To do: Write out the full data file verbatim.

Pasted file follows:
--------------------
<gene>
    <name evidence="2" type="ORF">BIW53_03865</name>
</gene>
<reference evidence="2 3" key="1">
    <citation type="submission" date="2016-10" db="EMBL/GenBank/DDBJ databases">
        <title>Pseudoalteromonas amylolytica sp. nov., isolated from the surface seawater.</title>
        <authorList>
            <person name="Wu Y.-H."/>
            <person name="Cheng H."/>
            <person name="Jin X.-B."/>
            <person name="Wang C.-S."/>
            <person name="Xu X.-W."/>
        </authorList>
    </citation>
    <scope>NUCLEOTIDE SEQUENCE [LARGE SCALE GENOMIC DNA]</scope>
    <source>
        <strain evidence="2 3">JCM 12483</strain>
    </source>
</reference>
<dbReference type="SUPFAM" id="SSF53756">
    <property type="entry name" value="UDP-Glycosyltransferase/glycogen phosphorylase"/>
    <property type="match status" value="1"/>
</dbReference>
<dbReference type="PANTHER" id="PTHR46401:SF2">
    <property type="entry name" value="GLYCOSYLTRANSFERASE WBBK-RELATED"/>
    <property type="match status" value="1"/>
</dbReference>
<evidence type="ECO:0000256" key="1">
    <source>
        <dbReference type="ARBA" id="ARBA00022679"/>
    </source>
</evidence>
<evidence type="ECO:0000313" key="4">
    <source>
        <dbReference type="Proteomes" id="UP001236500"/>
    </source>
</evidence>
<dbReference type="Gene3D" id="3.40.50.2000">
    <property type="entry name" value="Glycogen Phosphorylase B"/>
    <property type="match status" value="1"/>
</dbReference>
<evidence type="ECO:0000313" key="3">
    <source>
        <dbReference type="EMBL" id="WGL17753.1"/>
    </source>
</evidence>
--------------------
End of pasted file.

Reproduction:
<gene>
    <name evidence="2" type="ORF">BIW53_03865</name>
</gene>
<reference evidence="2 3" key="1">
    <citation type="submission" date="2016-10" db="EMBL/GenBank/DDBJ databases">
        <title>Pseudoalteromonas amylolytica sp. nov., isolated from the surface seawater.</title>
        <authorList>
            <person name="Wu Y.-H."/>
            <person name="Cheng H."/>
            <person name="Jin X.-B."/>
            <person name="Wang C.-S."/>
            <person name="Xu X.-W."/>
        </authorList>
    </citation>
    <scope>NUCLEOTIDE SEQUENCE [LARGE SCALE GENOMIC DNA]</scope>
    <source>
        <strain evidence="2 3">JCM 12483</strain>
    </source>
</reference>
<dbReference type="SUPFAM" id="SSF53756">
    <property type="entry name" value="UDP-Glycosyltransferase/glycogen phosphorylase"/>
    <property type="match status" value="1"/>
</dbReference>
<dbReference type="PANTHER" id="PTHR46401:SF2">
    <property type="entry name" value="GLYCOSYLTRANSFERASE WBBK-RELATED"/>
    <property type="match status" value="1"/>
</dbReference>
<evidence type="ECO:0000256" key="1">
    <source>
        <dbReference type="ARBA" id="ARBA00022679"/>
    </source>
</evidence>
<evidence type="ECO:0000313" key="4">
    <source>
        <dbReference type="Proteomes" id="UP001236500"/>
    </source>
</evidence>
<dbReference type="Gene3D" id="3.40.50.2000">
    <property type="entry name" value="Glycogen Phosphorylase B"/>
    <property type="match status" value="1"/>
</dbReference>
<evidence type="ECO:0000313" key="3">
    <source>
        <dbReference type="EMBL" id="WGL17753.1"/>
    </source>
</evidence>